This case resolve around gender identity as well as Biological sex (something you are born with) and Psychological sex (something that you identified as) get distinguished with each other and Psychological sex was given importance . In this case transgender recognized as third gender.

RIGHT OF SELF IDENTIFICATION was given to transgender.

  • Justice K.S Puttaswamy Vs Union of India [vi]

Under this case the major question arise which was weather the Right to privacy is fundamental right or not. In this case Justice D.Y Chandrachud commented:

ü That rights of minorities are important as everyone’s else.

ü LGBT community cannot given hostile treatment it is impermissible

ü Right to privacy is fundamental right and sexual orientation is an essential attribute of right to privacy.

  • Navtej Singh Johar Vs Union of India [vii]

In this case homosexuality was completely decriminalized as per se section 377[viii] of Indian Penal Code regarding the consensual sex among homosexual.

Understanding this judgement by important articles;

Against the order of the nature. No intelligence differentia or rational nexus

Prohibits discrimination on the ground of sex, biological sex and sexual orientation this is considered as right approach and it reflect are improved understanding.

Justice D.Y Chandrachud commented that expression of personal identity includes sexual orientation so discriminating transgender is unconstitutional.

Right to life and liberty includes privacy, dignity, autonomy.

So, if any restriction is imposed by Section 377 – Article 14, Article 15, Article 19, Article 21 get violates. [xiii]

  • Supriya Chakraborty Vs Union of India[xiv]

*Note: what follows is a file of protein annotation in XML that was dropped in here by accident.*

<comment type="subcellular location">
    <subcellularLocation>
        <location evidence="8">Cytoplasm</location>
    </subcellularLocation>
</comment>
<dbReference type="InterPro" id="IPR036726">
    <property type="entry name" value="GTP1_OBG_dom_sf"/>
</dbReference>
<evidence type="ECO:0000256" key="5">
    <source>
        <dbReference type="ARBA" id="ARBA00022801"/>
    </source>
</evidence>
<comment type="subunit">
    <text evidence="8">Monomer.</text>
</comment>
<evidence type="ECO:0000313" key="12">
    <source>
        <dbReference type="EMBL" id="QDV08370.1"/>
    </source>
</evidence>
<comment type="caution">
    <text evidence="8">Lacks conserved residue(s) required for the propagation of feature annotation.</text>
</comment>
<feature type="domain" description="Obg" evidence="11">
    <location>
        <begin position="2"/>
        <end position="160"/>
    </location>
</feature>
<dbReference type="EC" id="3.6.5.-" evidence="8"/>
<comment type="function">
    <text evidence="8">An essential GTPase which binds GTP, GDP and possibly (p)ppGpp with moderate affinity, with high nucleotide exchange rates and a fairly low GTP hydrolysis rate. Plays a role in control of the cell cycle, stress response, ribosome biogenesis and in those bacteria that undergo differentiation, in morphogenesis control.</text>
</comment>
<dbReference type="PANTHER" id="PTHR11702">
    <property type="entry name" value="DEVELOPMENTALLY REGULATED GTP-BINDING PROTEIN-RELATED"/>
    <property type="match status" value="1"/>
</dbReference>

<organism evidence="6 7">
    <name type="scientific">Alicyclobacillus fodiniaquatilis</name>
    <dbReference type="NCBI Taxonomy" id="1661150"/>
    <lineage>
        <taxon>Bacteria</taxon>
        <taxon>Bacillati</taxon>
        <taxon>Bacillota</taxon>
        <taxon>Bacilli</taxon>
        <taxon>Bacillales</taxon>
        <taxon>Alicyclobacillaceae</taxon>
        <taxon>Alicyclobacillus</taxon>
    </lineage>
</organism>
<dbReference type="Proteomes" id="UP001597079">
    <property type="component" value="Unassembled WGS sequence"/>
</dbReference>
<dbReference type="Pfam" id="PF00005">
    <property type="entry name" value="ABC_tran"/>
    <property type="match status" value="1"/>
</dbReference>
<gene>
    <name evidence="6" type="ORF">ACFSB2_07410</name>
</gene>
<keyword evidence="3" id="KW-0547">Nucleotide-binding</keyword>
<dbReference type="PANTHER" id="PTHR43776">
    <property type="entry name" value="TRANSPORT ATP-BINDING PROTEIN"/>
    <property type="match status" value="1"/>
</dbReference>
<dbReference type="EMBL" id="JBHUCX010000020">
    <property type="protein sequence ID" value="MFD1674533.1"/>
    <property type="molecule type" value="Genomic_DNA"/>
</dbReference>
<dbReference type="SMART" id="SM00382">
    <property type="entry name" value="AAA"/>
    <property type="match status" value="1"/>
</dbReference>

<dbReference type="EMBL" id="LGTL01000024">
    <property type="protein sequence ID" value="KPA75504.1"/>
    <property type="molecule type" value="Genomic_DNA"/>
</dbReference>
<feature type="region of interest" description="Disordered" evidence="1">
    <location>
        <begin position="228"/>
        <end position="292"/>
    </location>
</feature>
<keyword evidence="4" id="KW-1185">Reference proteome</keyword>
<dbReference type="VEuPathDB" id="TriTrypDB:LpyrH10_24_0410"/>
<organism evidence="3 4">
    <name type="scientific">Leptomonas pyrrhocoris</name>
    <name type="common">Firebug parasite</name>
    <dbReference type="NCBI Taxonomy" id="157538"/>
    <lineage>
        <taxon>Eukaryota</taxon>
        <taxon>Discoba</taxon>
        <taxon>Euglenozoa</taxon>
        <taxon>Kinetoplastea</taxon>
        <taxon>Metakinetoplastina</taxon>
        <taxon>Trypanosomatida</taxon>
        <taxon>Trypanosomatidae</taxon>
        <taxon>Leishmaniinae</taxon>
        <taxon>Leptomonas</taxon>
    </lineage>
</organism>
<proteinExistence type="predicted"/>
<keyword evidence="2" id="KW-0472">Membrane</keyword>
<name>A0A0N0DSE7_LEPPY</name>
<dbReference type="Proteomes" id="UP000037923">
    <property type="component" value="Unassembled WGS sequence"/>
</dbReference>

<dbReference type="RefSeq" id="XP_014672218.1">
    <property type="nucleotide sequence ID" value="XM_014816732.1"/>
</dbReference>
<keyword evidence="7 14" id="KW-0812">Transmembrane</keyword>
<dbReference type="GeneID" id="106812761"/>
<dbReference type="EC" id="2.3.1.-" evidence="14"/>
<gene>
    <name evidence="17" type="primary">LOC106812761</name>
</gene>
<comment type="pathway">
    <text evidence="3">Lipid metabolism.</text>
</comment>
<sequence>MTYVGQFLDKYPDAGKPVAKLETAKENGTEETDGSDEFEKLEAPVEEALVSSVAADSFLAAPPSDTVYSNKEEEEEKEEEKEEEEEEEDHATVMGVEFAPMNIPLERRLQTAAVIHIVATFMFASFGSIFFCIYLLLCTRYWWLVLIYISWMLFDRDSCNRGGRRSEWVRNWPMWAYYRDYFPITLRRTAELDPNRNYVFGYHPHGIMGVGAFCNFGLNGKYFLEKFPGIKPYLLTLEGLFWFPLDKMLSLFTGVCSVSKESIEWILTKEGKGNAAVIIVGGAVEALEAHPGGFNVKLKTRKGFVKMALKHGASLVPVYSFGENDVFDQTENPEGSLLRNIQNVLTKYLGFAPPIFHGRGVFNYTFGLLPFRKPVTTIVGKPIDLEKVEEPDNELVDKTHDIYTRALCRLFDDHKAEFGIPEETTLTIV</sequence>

In 2023, 5 judges were of Supreme Court of India for hearing of this case because substantial legal question arises for constitutional interpretation in which it includes

1.    Hindu Personal Laws

2.    Special Marriage Act

3.    Foreign Marriage Act

But parties and judges agree to listen this case only on the ground of Special Marriage Act so there will no conflict arises in personal law. As per as Special Marriage Act it defines marriage as union between only heterosexual man and woman.

So, with ratio of 3:2 it was held that same sex marriage cannot held to be legalize. But it was also held that Right to Marry is not a Fundamental Right  as well as in India there is no law that give right to marry to transgender and it can only be done by parliament and not by court .

So, in 2023 it was finally held that Same Sex Marriage is no legal and it faces many backlashes from the Radical group of thought and as well as many young youths of India who claims that it’s their right to live the way they wanted.

Conclusion

As, after many legal fights many legal rights given to transgender of India like Right to Identity as third gender but still from many rights transgender of India are not aware and still fighting for it there are many NGOs supporting them like NAZ Foundation, The Humsafar Trust (HST) , Alliance India etc. In, India Goa is considered as most friendly state for LGBTQ + community . Goa has booming in Gay tourism a number of gay friendly clubs and beaches as well. Which helps to promotes equality as well as freedom.

There are still many NGOs and group of advocates are working to legalize same sex marriage in India.

There are number of youth in support of same sex marriage me being the youth of India also support the idea of same sex marriage as it will clearly promotes equality and reduce discrimination and also empower the transgender of India to take part in daily life without any hesitation and facing discrimination.

References

[i] NAZ Foundation VS Government of NCT Delhi (2009) : 160 Delhi Law Times 277

[ii] Section 377 ( Indian Penal Code 1860) : Criminalized Homosexuality 

[iii] Suresh Kumar Koushal  and ANR Vs NAZ Foundation (2013) : Civil Appeal  No. 10972 of 2013

[v] National Legal Service Authority Vs Union of India (2014): 2014 INSC 275

[vi] Justice K.S Puttaswamy Vs UNION OF India (2017): : Writ Petition (Civil) No 494 of 2012; (2017) 10 SCC 1; AIR 2017 SC 4161

[vii] Navtej Singh Vs Union of India (2018): 2018 INSC 790

[viii] Section 377 ( Indian Penal Code 1860) : Criminalized Homosexuality

[ix] Article 14 : Constitution of India 1950

[x] Article 15 : Constitution of India 1950

[xi] Article 19 : Constitution of India 1950

[xii] Article 21 : Constitution of India 1950

[xiv] Supriya Chakrborty Vs Union of India ( 2023): W.P.C NO. 1011